The film Nomadland expands the scope and meaning of the book that inspired it.
How many Americans live in converted vehicles? More precisely, how many belong to the distinctive “van-dwelling” demographic portrayed in Nomadland, which took home six Oscars earlier this year, including Best Picture, Best Director, Best Actress, and Best Adapted Screenplay? In the eponymous book that inspired the film, journalist Jessica Bruder explains: “Full-time travelers are a demographer’s nightmare. Statistically they blend in with the rest of the population, since the law requires them to maintain fixed—in other words, fake—addresses.” A fair point, but these “nomads” are hardly a cross-section of the population. The vast majority are white, over the age of 60, and unable to retire because they lack sufficient savings, Social Security, or family support to stop working.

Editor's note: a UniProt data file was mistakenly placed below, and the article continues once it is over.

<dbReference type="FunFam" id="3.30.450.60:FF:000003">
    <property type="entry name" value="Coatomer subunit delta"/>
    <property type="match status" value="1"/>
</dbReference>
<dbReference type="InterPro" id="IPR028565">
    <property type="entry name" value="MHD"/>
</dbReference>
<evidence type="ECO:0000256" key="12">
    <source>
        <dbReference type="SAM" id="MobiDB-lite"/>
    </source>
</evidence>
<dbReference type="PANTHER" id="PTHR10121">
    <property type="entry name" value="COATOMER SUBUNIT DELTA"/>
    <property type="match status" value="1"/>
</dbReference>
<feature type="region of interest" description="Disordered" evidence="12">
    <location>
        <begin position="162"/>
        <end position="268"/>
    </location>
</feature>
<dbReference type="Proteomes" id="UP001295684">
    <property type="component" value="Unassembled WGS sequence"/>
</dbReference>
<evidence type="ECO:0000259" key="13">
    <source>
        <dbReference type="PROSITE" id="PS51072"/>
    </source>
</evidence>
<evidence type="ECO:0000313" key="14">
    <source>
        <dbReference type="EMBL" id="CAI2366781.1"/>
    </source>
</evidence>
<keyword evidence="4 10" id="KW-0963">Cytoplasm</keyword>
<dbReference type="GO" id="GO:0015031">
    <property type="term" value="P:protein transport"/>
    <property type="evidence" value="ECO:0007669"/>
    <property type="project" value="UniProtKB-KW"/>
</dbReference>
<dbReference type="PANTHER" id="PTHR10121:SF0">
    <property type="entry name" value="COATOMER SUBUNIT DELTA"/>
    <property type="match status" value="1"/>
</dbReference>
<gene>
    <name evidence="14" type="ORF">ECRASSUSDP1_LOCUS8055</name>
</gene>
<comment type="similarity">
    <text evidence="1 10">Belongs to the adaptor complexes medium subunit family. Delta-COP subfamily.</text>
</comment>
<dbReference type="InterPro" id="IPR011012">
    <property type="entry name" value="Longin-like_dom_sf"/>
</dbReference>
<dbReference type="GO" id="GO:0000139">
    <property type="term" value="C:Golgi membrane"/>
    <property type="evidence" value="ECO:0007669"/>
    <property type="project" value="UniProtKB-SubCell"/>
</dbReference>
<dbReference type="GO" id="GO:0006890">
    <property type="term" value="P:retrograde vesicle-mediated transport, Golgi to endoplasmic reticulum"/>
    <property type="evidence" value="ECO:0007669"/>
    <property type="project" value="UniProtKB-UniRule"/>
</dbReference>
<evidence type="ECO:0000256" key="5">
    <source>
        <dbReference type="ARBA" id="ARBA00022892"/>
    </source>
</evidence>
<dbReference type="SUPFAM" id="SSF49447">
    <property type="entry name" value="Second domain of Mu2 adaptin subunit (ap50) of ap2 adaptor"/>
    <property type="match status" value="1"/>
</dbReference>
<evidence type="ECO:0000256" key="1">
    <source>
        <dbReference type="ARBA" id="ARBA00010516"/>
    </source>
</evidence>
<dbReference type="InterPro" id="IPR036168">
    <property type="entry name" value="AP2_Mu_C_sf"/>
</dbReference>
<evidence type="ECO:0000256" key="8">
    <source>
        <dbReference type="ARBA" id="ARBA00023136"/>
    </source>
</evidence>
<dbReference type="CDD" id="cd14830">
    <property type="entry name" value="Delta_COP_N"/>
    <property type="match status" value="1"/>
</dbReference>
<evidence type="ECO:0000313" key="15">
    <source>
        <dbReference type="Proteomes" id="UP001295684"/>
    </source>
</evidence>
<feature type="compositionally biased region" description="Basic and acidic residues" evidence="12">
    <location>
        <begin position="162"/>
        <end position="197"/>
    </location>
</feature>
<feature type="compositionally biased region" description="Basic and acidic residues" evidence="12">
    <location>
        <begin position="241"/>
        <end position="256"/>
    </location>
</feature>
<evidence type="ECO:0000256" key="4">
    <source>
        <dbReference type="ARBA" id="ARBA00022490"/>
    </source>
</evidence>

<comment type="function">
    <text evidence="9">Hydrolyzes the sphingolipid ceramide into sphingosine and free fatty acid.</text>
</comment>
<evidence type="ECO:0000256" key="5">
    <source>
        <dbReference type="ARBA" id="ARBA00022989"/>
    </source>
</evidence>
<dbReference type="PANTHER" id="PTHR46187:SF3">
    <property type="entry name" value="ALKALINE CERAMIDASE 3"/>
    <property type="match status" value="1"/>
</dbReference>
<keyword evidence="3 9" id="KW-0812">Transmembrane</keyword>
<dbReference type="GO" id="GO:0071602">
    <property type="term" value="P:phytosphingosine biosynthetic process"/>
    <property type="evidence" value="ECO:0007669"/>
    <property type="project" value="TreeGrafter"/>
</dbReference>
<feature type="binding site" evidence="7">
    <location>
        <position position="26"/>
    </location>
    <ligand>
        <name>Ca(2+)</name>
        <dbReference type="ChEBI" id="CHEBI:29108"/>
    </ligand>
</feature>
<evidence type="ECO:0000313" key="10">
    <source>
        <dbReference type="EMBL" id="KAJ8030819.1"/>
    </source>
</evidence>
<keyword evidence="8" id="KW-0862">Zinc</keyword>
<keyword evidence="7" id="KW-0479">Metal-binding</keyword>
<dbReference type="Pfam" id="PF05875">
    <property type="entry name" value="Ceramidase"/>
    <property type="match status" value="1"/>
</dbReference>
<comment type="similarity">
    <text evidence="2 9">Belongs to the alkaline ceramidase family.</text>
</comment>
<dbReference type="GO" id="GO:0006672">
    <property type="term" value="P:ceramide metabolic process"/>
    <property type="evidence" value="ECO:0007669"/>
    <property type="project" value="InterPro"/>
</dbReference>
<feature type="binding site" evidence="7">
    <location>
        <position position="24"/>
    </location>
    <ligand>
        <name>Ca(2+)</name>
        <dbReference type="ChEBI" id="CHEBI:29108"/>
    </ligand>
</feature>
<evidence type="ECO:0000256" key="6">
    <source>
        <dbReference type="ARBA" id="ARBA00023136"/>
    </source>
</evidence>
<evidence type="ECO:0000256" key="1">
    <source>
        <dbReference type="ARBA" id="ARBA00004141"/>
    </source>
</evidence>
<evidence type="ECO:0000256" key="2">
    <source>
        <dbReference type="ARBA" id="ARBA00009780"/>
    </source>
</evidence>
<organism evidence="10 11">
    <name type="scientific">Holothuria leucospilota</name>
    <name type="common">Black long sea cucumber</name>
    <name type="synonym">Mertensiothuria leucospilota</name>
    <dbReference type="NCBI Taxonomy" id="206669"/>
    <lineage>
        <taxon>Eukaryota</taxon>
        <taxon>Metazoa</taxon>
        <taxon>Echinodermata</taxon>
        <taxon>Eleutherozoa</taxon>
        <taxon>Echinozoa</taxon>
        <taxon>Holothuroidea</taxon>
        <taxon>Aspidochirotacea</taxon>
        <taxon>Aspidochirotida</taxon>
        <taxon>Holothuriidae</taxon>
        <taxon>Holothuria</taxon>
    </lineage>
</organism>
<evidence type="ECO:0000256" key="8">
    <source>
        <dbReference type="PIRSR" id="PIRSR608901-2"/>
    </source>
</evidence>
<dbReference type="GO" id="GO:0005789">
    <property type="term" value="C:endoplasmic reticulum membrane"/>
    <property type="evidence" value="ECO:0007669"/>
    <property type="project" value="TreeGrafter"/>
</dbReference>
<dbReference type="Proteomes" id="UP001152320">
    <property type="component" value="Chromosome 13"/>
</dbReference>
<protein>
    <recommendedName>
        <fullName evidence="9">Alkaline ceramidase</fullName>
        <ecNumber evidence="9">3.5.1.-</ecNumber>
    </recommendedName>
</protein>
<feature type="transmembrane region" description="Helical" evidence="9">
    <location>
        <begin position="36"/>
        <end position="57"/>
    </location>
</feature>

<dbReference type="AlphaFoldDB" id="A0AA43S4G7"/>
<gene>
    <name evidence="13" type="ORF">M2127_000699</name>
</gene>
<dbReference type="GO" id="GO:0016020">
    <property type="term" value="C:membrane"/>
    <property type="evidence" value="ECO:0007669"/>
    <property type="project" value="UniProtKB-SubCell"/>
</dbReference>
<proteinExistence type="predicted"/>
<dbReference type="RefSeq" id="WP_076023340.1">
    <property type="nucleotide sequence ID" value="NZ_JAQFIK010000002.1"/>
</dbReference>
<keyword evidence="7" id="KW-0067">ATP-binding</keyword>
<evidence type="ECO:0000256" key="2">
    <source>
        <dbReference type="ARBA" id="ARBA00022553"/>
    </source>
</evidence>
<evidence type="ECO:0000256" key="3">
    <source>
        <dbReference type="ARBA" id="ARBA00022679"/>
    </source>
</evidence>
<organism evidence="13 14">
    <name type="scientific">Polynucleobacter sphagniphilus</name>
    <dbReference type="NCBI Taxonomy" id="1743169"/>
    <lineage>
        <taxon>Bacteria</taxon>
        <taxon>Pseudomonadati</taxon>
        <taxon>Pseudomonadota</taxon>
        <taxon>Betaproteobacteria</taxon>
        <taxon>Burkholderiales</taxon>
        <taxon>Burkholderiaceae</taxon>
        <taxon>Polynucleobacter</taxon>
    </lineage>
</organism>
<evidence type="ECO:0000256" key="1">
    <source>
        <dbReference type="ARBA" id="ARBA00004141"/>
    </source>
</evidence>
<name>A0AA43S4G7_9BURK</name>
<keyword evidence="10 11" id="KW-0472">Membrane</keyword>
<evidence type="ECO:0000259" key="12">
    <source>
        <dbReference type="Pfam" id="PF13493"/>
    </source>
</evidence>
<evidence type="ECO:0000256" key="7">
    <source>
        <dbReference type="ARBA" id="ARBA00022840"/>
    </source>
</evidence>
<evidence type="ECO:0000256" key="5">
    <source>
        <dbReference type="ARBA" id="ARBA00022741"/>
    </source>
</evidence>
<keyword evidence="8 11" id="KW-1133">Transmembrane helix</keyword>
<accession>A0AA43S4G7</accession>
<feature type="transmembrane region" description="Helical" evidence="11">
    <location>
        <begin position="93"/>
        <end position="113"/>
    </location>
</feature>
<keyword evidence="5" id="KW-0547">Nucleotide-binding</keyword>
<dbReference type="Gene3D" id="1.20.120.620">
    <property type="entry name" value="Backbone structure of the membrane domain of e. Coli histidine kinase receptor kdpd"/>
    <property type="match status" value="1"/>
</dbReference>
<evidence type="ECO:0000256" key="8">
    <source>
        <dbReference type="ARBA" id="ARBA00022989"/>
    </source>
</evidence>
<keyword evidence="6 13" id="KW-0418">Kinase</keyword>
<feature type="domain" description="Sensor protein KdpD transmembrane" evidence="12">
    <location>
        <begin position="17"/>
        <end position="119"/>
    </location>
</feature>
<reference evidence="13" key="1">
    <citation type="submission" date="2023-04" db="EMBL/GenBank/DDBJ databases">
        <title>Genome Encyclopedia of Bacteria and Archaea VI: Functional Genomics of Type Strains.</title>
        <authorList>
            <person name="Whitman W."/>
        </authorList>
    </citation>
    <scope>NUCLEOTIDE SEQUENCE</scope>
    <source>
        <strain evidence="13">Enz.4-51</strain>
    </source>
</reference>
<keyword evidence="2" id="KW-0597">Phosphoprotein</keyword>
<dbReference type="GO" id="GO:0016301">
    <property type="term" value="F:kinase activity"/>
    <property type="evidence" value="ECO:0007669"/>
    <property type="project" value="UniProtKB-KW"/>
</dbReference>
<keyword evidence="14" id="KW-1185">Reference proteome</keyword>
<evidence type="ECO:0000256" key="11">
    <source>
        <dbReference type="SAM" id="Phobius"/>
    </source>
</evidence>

Not that they want to retire. “I like work!” says Fern, the film’s main character, played by Frances McDormand. She is speaking to an employment counselor who has just informed her, with bland bureaucratic condescension, that there are no jobs available in the town where Fern has lived and worked for many years. Fern is a fictional character, but her experience is based on that of the nomads in Bruder’s book, several of whom play themselves in this poignant semi-documentary film directed by Hollywood newcomer Chloé Zhao.
Many of these people lost
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